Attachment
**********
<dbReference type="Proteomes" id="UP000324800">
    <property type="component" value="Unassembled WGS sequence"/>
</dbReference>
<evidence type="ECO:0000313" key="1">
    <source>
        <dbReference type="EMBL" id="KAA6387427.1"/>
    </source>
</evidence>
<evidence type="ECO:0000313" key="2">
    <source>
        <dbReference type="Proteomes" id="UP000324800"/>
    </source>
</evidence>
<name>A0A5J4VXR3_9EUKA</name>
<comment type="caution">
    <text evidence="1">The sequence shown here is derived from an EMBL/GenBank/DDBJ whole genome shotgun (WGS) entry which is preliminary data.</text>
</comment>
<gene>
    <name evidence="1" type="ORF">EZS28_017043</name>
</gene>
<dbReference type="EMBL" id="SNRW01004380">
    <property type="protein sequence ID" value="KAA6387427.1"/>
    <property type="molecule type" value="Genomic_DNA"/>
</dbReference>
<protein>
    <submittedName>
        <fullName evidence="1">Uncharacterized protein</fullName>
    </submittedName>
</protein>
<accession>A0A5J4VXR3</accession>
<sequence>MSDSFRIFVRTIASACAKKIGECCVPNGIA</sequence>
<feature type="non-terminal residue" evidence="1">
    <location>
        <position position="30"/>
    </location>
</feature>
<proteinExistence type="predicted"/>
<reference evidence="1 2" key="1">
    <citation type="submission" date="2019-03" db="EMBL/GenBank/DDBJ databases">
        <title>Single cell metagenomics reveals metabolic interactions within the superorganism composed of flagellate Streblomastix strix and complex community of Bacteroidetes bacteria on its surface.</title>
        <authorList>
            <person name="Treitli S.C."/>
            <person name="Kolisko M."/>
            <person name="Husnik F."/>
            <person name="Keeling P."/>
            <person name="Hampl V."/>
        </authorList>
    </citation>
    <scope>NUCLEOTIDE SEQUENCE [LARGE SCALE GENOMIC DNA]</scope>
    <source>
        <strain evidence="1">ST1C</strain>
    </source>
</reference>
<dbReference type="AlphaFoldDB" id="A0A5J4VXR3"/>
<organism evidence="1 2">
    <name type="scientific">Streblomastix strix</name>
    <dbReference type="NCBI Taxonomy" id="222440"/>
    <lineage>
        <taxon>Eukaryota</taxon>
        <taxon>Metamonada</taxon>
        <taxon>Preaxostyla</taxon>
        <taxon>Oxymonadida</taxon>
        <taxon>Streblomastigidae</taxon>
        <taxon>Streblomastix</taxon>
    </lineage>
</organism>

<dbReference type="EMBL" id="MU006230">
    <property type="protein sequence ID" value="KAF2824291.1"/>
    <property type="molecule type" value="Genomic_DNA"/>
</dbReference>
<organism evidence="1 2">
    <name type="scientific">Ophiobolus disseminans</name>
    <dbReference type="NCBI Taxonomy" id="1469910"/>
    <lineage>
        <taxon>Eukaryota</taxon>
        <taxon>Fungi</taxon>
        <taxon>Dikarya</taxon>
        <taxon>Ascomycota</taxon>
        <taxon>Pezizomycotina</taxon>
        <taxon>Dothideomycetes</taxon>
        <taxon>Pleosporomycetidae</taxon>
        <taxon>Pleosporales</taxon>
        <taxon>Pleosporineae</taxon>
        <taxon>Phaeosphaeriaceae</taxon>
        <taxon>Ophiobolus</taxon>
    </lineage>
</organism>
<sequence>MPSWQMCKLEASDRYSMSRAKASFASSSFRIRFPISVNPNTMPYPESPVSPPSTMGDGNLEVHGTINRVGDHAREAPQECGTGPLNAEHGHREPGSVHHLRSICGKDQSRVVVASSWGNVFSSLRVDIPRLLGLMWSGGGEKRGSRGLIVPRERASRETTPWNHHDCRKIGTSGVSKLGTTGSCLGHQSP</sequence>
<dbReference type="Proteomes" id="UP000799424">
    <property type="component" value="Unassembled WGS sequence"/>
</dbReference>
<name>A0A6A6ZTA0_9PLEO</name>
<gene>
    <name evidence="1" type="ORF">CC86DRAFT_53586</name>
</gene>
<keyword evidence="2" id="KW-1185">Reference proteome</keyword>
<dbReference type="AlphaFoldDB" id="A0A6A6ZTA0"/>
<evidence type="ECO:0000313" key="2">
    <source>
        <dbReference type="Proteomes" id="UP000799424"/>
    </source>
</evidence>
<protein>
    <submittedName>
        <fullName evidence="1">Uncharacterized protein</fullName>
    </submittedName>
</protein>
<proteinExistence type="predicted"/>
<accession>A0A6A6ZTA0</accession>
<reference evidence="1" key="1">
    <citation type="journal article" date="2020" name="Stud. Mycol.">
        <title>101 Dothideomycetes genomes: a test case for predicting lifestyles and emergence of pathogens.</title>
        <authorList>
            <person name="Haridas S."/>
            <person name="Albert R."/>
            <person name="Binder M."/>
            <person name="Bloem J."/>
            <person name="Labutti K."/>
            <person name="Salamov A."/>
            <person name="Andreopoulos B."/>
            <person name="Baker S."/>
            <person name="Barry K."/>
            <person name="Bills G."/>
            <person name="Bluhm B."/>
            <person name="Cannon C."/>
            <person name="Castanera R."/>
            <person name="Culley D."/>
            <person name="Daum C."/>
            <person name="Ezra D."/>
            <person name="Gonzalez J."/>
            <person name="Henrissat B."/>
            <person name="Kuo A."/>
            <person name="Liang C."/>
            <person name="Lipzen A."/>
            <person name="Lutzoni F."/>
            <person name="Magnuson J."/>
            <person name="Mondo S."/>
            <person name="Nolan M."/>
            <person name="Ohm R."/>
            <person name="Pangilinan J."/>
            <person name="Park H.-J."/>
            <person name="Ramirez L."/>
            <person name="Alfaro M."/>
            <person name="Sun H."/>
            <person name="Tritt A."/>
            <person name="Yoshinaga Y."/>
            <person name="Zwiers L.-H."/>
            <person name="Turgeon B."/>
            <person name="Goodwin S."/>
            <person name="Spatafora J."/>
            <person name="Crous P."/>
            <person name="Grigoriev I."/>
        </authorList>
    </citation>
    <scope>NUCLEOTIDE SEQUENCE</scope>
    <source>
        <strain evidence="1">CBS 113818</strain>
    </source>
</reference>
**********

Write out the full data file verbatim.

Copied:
<dbReference type="Proteomes" id="UP000324800">
    <property type="component" value="Unassembled WGS sequence"/>
</dbReference>
<evidence type="ECO:0000313" key="1">
    <source>
        <dbReference type="EMBL" id="KAA6387427.1"/>
    </source>
</evidence>
<evidence type="ECO:0000313" key="2">
    <source>
        <dbReference type="Proteomes" id="UP000324800"/>
    </source>
</evidence>
<name>A0A5J4VXR3_9EUKA</name>
<comment type="caution">
    <text evidence="1">The sequence shown here is derived from an EMBL/GenBank/DDBJ whole genome shotgun (WGS) entry which is preliminary data.</text>
</comment>
<gene>
    <name evidence="1" type="ORF">EZS28_017043</name>
</gene>
<dbReference type="EMBL" id="SNRW01004380">
    <property type="protein sequence ID" value="KAA6387427.1"/>
    <property type="molecule type" value="Genomic_DNA"/>
</dbReference>
<protein>
    <submittedName>
        <fullName evidence="1">Uncharacterized protein</fullName>
    </submittedName>
</protein>
<accession>A0A5J4VXR3</accession>
<sequence>MSDSFRIFVRTIASACAKKIGECCVPNGIA</sequence>
<feature type="non-terminal residue" evidence="1">
    <location>
        <position position="30"/>
    </location>
</feature>
<proteinExistence type="predicted"/>
<reference evidence="1 2" key="1">
    <citation type="submission" date="2019-03" db="EMBL/GenBank/DDBJ databases">
        <title>Single cell metagenomics reveals metabolic interactions within the superorganism composed of flagellate Streblomastix strix and complex community of Bacteroidetes bacteria on its surface.</title>
        <authorList>
            <person name="Treitli S.C."/>
            <person name="Kolisko M."/>
            <person name="Husnik F."/>
            <person name="Keeling P."/>
            <person name="Hampl V."/>
        </authorList>
    </citation>
    <scope>NUCLEOTIDE SEQUENCE [LARGE SCALE GENOMIC DNA]</scope>
    <source>
        <strain evidence="1">ST1C</strain>
    </source>
</reference>
<dbReference type="AlphaFoldDB" id="A0A5J4VXR3"/>
<organism evidence="1 2">
    <name type="scientific">Streblomastix strix</name>
    <dbReference type="NCBI Taxonomy" id="222440"/>
    <lineage>
        <taxon>Eukaryota</taxon>
        <taxon>Metamonada</taxon>
        <taxon>Preaxostyla</taxon>
        <taxon>Oxymonadida</taxon>
        <taxon>Streblomastigidae</taxon>
        <taxon>Streblomastix</taxon>
    </lineage>
</organism>

<dbReference type="EMBL" id="MU006230">
    <property type="protein sequence ID" value="KAF2824291.1"/>
    <property type="molecule type" value="Genomic_DNA"/>
</dbReference>
<organism evidence="1 2">
    <name type="scientific">Ophiobolus disseminans</name>
    <dbReference type="NCBI Taxonomy" id="1469910"/>
    <lineage>
        <taxon>Eukaryota</taxon>
        <taxon>Fungi</taxon>
        <taxon>Dikarya</taxon>
        <taxon>Ascomycota</taxon>
        <taxon>Pezizomycotina</taxon>
        <taxon>Dothideomycetes</taxon>
        <taxon>Pleosporomycetidae</taxon>
        <taxon>Pleosporales</taxon>
        <taxon>Pleosporineae</taxon>
        <taxon>Phaeosphaeriaceae</taxon>
        <taxon>Ophiobolus</taxon>
    </lineage>
</organism>
<sequence>MPSWQMCKLEASDRYSMSRAKASFASSSFRIRFPISVNPNTMPYPESPVSPPSTMGDGNLEVHGTINRVGDHAREAPQECGTGPLNAEHGHREPGSVHHLRSICGKDQSRVVVASSWGNVFSSLRVDIPRLLGLMWSGGGEKRGSRGLIVPRERASRETTPWNHHDCRKIGTSGVSKLGTTGSCLGHQSP</sequence>
<dbReference type="Proteomes" id="UP000799424">
    <property type="component" value="Unassembled WGS sequence"/>
</dbReference>
<name>A0A6A6ZTA0_9PLEO</name>
<gene>
    <name evidence="1" type="ORF">CC86DRAFT_53586</name>
</gene>
<keyword evidence="2" id="KW-1185">Reference proteome</keyword>
<dbReference type="AlphaFoldDB" id="A0A6A6ZTA0"/>
<evidence type="ECO:0000313" key="2">
    <source>
        <dbReference type="Proteomes" id="UP000799424"/>
    </source>
</evidence>
<protein>
    <submittedName>
        <fullName evidence="1">Uncharacterized protein</fullName>
    </submittedName>
</protein>
<proteinExistence type="predicted"/>
<accession>A0A6A6ZTA0</accession>
<reference evidence="1" key="1">
    <citation type="journal article" date="2020" name="Stud. Mycol.">
        <title>101 Dothideomycetes genomes: a test case for predicting lifestyles and emergence of pathogens.</title>
        <authorList>
            <person name="Haridas S."/>
            <person name="Albert R."/>
            <person name="Binder M."/>
            <person name="Bloem J."/>
            <person name="Labutti K."/>
            <person name="Salamov A."/>
            <person name="Andreopoulos B."/>
            <person name="Baker S."/>
            <person name="Barry K."/>
            <person name="Bills G."/>
            <person name="Bluhm B."/>
            <person name="Cannon C."/>
            <person name="Castanera R."/>
            <person name="Culley D."/>
            <person name="Daum C."/>
            <person name="Ezra D."/>
            <person name="Gonzalez J."/>
            <person name="Henrissat B."/>
            <person name="Kuo A."/>
            <person name="Liang C."/>
            <person name="Lipzen A."/>
            <person name="Lutzoni F."/>
            <person name="Magnuson J."/>
            <person name="Mondo S."/>
            <person name="Nolan M."/>
            <person name="Ohm R."/>
            <person name="Pangilinan J."/>
            <person name="Park H.-J."/>
            <person name="Ramirez L."/>
            <person name="Alfaro M."/>
            <person name="Sun H."/>
            <person name="Tritt A."/>
            <person name="Yoshinaga Y."/>
            <person name="Zwiers L.-H."/>
            <person name="Turgeon B."/>
            <person name="Goodwin S."/>
            <person name="Spatafora J."/>
            <person name="Crous P."/>
            <person name="Grigoriev I."/>
        </authorList>
    </citation>
    <scope>NUCLEOTIDE SEQUENCE</scope>
    <source>
        <strain evidence="1">CBS 113818</strain>
    </source>
</reference>